Anonymous said...


Can you provide a link to any "authoritative" source on the web to backup the statement that no uncontrolled fission occurs? I'd like to have something I can point people to to rebut anyone making a public claim that uncontrolled fission had occurred (it's my experience that a lot of anti-nuclear people like to say things very publicly and emphatically that don't match reality; instead of it becoming a game of you say/I say, I'd like to have something which oozes credibility).

Howard Shaffer said...

Great Post about the meeting. It was good to be there witn you and Steve.

When I talked to Prof Swartz he was receptive to being told of the recent American Nuclear Society local meeting that had a presentation from Shaw Stone and Webster Engineers who are working under contract on the immediate problems at Fukushima Daiichi and a 10 year cleanup plan. This presentation found no evidence of uncontrolled criticality. Further there are ten plants in the Fukushima prefecture and six survived.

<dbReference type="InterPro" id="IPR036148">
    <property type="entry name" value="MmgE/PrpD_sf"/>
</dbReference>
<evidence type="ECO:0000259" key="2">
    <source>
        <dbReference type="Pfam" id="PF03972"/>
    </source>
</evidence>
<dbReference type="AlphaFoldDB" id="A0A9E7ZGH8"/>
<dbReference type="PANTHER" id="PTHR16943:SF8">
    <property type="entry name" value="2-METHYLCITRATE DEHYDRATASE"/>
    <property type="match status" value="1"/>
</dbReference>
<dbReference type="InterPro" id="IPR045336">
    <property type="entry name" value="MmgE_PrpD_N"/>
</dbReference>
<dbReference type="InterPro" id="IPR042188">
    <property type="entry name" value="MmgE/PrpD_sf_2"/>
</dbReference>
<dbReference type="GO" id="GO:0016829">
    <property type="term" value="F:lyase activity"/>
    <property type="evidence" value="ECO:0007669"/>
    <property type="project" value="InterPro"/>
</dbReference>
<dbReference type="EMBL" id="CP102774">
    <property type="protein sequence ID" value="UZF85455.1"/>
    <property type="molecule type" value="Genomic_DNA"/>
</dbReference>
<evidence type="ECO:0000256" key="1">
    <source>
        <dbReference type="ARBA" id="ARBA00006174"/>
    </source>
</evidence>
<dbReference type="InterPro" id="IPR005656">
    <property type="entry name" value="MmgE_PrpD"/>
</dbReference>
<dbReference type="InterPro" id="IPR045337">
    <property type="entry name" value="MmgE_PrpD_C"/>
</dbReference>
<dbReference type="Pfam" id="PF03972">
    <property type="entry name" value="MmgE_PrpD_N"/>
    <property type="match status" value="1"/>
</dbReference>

It was pointed out that the MK I Containment is adequate. There were questions in the early days, but research and testing resulted in backfits. The opponents only quote the early questions an never tell the whole story.

Prof Swartz also said in his lecture that he would include in the plant design a liquid tank of solution to shut down the reactor - liquid control rods, so to speak. It was pointed out that this existed on the first nuclear submarine and is in all civilian

Jerry Cuttler said...

Regarding Jeff Schmidt's comment: "The problem is,..., every time anybody got cancer, or any kid is born with a birth defect, etc ..., it's going to get blamed on the nuclear plant by many in the public."
This is why it's important for everyone to learn about the LNT hypothesis http://tedrockwellmemorial.org/lnt.html and sign the initiative to ANS to urge the NAS to revoke its 1956 adoption of this nonsense. www.tedrockwellmemorial.org